Downturn may not come to rental property
Moscow's eight year run of rising real estate prices and rising rents is widely expected to come to an end next year. But although the classic expectation in a downturn is falling rents and prices, that might not be the case in Moscow.
Many Russian real estate developers have been unable to secure loans and capital and have been forced to call off future projects – choking off the supply of new homes. And the nascent mortgage market has all but ground to a halt, with lenders demanding much larger deposits and interest rates in excess of 20 percent for a Ruble loan.
Anna Levitova, Managing Partner, at Evans says the financial crisis could change the dynamics of the market.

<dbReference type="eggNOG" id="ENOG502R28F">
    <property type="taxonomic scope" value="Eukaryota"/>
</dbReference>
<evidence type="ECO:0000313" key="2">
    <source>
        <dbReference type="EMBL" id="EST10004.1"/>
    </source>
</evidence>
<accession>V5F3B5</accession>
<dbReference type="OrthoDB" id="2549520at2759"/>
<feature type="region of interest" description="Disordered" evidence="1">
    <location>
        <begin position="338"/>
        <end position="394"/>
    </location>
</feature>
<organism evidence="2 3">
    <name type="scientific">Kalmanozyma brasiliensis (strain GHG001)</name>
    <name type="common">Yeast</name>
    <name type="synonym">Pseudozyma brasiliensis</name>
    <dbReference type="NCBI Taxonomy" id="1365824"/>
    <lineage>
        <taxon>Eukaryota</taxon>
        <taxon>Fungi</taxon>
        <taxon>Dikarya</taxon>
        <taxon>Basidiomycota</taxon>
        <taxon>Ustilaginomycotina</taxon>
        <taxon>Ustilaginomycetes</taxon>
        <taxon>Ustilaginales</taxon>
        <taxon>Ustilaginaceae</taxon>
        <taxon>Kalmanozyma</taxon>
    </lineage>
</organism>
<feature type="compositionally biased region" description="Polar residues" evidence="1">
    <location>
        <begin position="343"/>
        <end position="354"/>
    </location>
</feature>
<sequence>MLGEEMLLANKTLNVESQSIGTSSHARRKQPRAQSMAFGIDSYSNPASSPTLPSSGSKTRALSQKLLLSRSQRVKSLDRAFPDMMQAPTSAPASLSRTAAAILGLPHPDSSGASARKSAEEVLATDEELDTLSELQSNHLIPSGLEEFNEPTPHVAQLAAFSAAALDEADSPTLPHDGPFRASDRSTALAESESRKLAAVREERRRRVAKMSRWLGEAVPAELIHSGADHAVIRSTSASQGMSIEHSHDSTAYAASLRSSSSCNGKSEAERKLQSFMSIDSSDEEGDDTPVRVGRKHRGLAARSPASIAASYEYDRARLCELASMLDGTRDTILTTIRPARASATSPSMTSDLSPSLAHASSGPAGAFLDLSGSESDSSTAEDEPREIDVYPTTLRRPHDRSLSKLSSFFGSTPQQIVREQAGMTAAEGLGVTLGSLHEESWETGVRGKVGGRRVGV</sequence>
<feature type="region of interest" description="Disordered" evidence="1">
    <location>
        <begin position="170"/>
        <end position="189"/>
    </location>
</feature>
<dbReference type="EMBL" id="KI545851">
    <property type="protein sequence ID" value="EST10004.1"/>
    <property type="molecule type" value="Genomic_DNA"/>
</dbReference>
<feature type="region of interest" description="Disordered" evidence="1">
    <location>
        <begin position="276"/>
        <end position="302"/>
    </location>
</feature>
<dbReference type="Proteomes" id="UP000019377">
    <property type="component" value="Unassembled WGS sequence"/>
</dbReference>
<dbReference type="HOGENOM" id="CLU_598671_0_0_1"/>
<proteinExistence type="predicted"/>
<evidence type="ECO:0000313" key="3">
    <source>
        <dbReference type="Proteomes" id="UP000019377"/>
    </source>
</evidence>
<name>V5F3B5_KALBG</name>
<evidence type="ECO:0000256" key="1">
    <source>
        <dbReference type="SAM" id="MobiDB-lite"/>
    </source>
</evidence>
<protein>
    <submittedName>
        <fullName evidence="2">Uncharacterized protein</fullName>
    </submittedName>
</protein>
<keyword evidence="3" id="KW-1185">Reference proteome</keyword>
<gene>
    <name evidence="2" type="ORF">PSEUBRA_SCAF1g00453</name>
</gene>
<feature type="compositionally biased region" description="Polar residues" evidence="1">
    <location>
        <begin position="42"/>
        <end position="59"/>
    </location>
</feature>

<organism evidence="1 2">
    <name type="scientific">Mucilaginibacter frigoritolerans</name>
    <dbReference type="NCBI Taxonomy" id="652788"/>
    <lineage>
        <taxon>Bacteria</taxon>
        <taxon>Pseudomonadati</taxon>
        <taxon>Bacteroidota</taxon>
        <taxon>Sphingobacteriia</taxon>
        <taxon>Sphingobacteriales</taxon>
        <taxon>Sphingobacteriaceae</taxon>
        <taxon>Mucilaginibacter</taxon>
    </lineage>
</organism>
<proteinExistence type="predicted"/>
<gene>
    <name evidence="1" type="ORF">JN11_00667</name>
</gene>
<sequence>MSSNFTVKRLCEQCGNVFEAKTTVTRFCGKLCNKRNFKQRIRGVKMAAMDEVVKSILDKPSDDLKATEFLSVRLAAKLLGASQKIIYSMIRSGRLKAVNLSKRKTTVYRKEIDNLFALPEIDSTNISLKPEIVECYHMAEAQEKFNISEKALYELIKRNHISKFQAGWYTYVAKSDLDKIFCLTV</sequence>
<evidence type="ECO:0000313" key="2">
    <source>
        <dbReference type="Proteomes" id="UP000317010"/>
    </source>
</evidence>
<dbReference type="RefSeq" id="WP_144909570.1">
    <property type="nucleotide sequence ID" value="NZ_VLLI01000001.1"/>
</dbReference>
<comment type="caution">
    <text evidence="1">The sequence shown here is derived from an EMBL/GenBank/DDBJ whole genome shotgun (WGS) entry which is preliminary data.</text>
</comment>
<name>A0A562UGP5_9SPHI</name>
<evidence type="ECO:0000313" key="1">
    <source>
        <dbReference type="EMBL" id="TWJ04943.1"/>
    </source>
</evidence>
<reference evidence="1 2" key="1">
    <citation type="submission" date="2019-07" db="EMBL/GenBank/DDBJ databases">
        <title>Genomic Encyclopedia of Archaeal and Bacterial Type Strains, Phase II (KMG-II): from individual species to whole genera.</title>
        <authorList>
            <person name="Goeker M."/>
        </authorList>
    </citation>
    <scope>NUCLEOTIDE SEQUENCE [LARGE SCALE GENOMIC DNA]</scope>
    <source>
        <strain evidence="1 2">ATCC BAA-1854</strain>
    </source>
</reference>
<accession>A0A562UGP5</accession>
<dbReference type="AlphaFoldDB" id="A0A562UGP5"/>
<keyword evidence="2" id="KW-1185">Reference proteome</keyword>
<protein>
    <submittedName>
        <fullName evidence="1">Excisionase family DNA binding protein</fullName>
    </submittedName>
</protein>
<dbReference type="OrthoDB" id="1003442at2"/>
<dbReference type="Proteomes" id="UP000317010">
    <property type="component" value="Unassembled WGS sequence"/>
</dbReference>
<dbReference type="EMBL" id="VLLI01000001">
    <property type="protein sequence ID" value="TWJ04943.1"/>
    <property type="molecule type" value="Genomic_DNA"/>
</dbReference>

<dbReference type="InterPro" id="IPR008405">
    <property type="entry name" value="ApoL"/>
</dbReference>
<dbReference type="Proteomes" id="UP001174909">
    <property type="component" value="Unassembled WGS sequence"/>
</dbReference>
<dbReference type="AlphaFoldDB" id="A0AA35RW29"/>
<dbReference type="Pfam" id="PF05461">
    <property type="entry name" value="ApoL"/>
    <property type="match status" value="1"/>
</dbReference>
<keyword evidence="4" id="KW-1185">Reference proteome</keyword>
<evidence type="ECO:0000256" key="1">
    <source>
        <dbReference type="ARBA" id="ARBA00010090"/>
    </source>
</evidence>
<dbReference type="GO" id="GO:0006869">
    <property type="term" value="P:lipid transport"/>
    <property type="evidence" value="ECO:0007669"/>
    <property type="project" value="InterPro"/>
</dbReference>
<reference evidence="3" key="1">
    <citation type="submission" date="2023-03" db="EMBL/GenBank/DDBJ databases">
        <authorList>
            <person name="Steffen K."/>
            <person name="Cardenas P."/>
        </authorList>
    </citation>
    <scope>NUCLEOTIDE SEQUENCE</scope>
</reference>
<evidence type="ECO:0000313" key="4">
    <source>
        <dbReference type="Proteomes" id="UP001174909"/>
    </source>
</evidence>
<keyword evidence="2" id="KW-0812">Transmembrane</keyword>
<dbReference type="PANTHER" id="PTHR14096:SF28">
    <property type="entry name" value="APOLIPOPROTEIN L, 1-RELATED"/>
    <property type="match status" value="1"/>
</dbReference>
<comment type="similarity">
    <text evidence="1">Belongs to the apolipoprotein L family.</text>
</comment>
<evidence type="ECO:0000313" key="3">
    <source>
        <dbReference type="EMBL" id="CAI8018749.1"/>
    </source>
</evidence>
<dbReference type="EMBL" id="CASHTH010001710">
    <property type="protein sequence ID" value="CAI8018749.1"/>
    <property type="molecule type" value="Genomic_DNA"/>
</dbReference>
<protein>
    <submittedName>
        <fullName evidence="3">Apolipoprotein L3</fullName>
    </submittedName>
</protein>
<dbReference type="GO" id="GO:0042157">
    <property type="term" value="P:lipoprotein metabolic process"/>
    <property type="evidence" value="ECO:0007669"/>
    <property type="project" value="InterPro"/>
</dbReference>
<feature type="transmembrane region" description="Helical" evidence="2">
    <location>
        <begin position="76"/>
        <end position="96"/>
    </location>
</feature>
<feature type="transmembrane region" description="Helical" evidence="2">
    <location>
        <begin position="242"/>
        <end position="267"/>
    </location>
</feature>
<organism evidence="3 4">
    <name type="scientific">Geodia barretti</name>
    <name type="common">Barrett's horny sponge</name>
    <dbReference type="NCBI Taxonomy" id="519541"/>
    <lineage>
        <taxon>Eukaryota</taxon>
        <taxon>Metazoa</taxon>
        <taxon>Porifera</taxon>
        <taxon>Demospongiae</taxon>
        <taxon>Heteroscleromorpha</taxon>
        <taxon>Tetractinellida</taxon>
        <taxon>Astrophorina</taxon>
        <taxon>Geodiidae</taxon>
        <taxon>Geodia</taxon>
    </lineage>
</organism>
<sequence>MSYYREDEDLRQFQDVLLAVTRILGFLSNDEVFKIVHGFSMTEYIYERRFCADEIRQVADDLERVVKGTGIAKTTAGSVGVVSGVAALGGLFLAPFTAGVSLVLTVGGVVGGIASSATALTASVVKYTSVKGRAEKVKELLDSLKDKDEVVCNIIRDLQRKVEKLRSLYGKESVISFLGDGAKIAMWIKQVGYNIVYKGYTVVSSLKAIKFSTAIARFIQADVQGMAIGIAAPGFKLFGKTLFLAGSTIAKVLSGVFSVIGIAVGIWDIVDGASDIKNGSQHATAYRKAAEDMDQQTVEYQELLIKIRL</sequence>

“The rental market is still strong and might become even stronger and more locals would be on the rental market as tenants because they are unable to buy. So I would imagine many people who would be unable to sell at the expected price will just rent out their apartments.”
But not all analysts agree on how the rental market will go – with rates depending on factors such as location, renovation, and construction according to Elena Pervakova, Managing Partner, at TWEED
“I think that today an increase in prices is unlikely. What we can expect is a differentiation on the market. Good flats – expensive ones with good renovation in nice buildings will retain their value. But lower-quality apartments which haven't been maintained or built so well – these could actually become less expensive.”
Renting a 2-room apartment in the city center at current market price starts at $2,500 a month. A 2-room elite flat goes for anywhere from $5,000 to $10,000 or more per month. The city is unlikely to lose its reputation soon as one of the most expensive places in the world to find a place to live.